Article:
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Former Gov. Christine Gregoire to Speak at PLU for Earth Day
Think of Puget Sound as a bathtub, former Gov. Christine Gregoire advises. Then ask: Is this a tub you’d want to dip your toe in, or let your kids play in?
When she talks to the Pacific Lutheran University community on April 22, Gregoire will be asking these questions, and pushing everyone to do his or her part – and, she stresses, you do have a part – in helping preserve and restore Washington’s natural resources, particularly Puget Sound.
Serving as the state's 22nd governor between 2005 and 2013, Gregoire led the state in the cleanup of Puget Sound, primarily through the creation of the Puget Sound Partnership. During her career of public service, she also led the state Department of Ecology as its director and was state Attorney General from 1993 to 2005.
Gregoire said her talk will focus on the evolution of our environmental approach to Puget Sound and what comes next in the work to sustain a healthy Sound, which can look deceptively beautiful from its shores.
When she first started working for the state as the head of the Department of Ecology from 1988-92, then as state Attorney General, and then as governor, Gregoire said the attitude was basically this: Pump the pollution into the ocean or, in our case, Puget Sound, because “dilution is the solution to pollution.”
But that view of cleanup is not only shortsighted in general; it simply doesn’t work with Puget Sound, she noted, which acts rather like a big bathtub.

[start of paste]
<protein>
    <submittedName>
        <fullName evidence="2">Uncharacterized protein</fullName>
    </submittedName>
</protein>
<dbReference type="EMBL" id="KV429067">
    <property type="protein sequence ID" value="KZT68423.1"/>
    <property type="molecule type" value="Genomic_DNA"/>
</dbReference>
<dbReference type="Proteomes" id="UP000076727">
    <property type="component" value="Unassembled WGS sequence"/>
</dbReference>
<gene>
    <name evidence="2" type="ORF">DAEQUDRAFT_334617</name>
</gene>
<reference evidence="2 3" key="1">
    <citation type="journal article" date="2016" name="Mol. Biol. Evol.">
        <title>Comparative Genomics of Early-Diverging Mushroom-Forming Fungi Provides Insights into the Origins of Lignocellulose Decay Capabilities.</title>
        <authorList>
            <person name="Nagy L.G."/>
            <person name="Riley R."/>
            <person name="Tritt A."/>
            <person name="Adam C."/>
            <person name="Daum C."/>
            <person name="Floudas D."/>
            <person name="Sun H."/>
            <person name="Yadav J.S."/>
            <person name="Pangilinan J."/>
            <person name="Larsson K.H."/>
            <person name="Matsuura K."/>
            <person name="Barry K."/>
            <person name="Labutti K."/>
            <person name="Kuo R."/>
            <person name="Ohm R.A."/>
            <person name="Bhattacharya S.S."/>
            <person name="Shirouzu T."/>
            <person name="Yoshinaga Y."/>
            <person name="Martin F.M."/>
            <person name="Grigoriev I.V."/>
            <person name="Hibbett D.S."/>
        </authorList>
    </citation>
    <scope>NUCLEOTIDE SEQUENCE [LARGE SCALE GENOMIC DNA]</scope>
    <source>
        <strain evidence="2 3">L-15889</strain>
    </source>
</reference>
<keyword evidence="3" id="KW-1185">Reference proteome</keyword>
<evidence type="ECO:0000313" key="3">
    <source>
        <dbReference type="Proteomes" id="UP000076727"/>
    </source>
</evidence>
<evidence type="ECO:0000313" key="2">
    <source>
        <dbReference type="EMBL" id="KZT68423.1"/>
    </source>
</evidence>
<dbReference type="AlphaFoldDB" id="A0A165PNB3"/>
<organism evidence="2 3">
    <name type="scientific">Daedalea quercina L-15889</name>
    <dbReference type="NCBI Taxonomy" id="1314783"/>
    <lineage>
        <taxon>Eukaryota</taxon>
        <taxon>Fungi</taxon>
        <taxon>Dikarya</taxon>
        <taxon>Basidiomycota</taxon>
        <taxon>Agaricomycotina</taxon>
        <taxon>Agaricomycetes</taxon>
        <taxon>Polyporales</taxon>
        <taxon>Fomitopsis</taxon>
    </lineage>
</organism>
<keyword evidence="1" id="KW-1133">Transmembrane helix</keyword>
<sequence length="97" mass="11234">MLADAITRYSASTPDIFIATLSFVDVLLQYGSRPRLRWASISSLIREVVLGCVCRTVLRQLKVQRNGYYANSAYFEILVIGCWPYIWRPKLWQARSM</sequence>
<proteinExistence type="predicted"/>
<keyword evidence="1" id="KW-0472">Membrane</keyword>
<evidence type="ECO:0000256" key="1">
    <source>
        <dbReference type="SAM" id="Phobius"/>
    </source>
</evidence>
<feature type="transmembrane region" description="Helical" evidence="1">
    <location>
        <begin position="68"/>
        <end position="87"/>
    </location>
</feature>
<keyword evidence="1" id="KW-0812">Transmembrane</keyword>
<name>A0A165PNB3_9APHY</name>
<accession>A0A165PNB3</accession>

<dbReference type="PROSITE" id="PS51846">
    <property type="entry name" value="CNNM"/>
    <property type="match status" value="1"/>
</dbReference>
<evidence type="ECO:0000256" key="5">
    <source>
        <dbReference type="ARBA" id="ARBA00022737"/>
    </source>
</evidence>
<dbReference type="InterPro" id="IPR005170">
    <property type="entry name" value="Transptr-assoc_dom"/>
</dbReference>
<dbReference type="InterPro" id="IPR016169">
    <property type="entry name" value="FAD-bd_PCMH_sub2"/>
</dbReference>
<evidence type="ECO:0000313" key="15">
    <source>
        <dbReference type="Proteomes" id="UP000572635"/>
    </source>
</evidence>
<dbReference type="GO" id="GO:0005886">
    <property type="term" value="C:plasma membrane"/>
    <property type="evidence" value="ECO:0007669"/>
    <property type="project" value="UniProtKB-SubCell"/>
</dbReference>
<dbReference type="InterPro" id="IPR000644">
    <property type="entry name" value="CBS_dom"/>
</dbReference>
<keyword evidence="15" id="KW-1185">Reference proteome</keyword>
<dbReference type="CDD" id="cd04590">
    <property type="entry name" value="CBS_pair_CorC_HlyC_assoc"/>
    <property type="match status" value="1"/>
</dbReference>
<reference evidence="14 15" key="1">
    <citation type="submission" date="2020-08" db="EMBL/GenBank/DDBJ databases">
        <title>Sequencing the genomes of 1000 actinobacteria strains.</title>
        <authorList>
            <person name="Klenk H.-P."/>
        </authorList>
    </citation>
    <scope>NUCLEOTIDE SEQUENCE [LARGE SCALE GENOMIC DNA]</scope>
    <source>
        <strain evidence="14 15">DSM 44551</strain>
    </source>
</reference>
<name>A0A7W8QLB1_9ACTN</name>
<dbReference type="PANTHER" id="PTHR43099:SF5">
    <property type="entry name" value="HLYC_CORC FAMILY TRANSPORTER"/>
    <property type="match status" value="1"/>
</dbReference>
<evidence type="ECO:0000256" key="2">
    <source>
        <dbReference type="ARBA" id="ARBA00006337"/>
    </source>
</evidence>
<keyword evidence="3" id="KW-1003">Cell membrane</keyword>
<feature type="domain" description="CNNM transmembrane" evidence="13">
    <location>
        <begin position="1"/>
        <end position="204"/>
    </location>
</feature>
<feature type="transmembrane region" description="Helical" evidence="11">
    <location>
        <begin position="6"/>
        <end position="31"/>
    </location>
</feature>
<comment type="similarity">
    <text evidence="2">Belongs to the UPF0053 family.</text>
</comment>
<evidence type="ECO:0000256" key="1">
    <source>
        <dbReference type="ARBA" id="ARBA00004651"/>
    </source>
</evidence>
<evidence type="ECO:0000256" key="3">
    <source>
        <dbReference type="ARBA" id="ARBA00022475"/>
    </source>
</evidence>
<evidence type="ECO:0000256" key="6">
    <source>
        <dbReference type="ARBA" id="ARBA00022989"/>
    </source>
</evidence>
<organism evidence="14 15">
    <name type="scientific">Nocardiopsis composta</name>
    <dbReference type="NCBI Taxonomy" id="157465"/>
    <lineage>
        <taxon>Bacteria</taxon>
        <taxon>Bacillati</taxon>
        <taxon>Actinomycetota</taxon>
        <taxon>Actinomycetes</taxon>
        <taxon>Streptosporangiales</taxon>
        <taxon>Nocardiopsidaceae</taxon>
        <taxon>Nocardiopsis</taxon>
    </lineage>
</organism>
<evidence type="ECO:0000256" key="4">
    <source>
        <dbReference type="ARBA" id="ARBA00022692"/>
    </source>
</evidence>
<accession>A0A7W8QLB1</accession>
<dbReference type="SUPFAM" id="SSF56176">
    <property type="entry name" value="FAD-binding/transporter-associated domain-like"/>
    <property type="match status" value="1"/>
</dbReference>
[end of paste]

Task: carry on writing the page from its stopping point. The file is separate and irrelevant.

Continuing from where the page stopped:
PLU's Earth Day Lecture
When: 7:30 p.m. April 22.
Where: Karen Hille Phillips Center for the Performing Arts, on the PLU campus.
Admission: Free, but registration is required at left.
Watch live: Gregoire's talk will be livestreamed on LuteCast; check back for more details.
That’s one of the reasons she created the Puget Sound Partnership in 2007, which focused on cleaning up Puget Sound using science to get the Sound “fishable, diggable and swimmable” by 2020.
The first push to clean up the Sound focused on big industry, but now, Gregoire stressed, cleanup efforts must focus on smaller cumulative causes, such as what habits each of us has that contribute to degradation of the Sound, or other bodies of water such as Hood Canal.
“I think if you dove below the surface and saw the discharge areas around Seattle into the Sound, you would be shocked at what you see,” she said. “We have to look in the mirror and make some fundamental changes to our habits.”
That said, Gregoire said it is actually harder to get several million people to change their habits than to bring pressure to bear on a few very visible industries. Puget Sound residents need to realize that, “You are part of the problem; you need to be part of the solution.”
Aside from her leadership in pushing for the cleanup of Puget Sound, Gregoire said she’s also proud of her work in pushing for an equitable division of the water in Eastern Washington. When she first arrived on the scene as DOE director, none of the sides were talking to each other. And the fish and crops were suffering.
Once she became governor, she pushed all sides to the table and dangled $300 million in a bank account that would be available to parties if progress were made. Finally, old silos came down and the Columbia River Water Management Act was passed.
Gregoire also reinvigorated the state’s Department of Ecology and led the state to adopt Clean Air standards in 2009. During her tenure, Gregoire passed laws that made the state a national leader in climate-protection policy, leaving Washington an environmental treasure for future generations.
Since she left office, Gregoire has been anything but retired from the public spotlight. She is on the board of the Fred Hutchinson Cancer Research Center and is chair of the Export Import Bank Advisory Committee in Washington, D.C. The bank assists with the exporting of U.S. goods to international markets.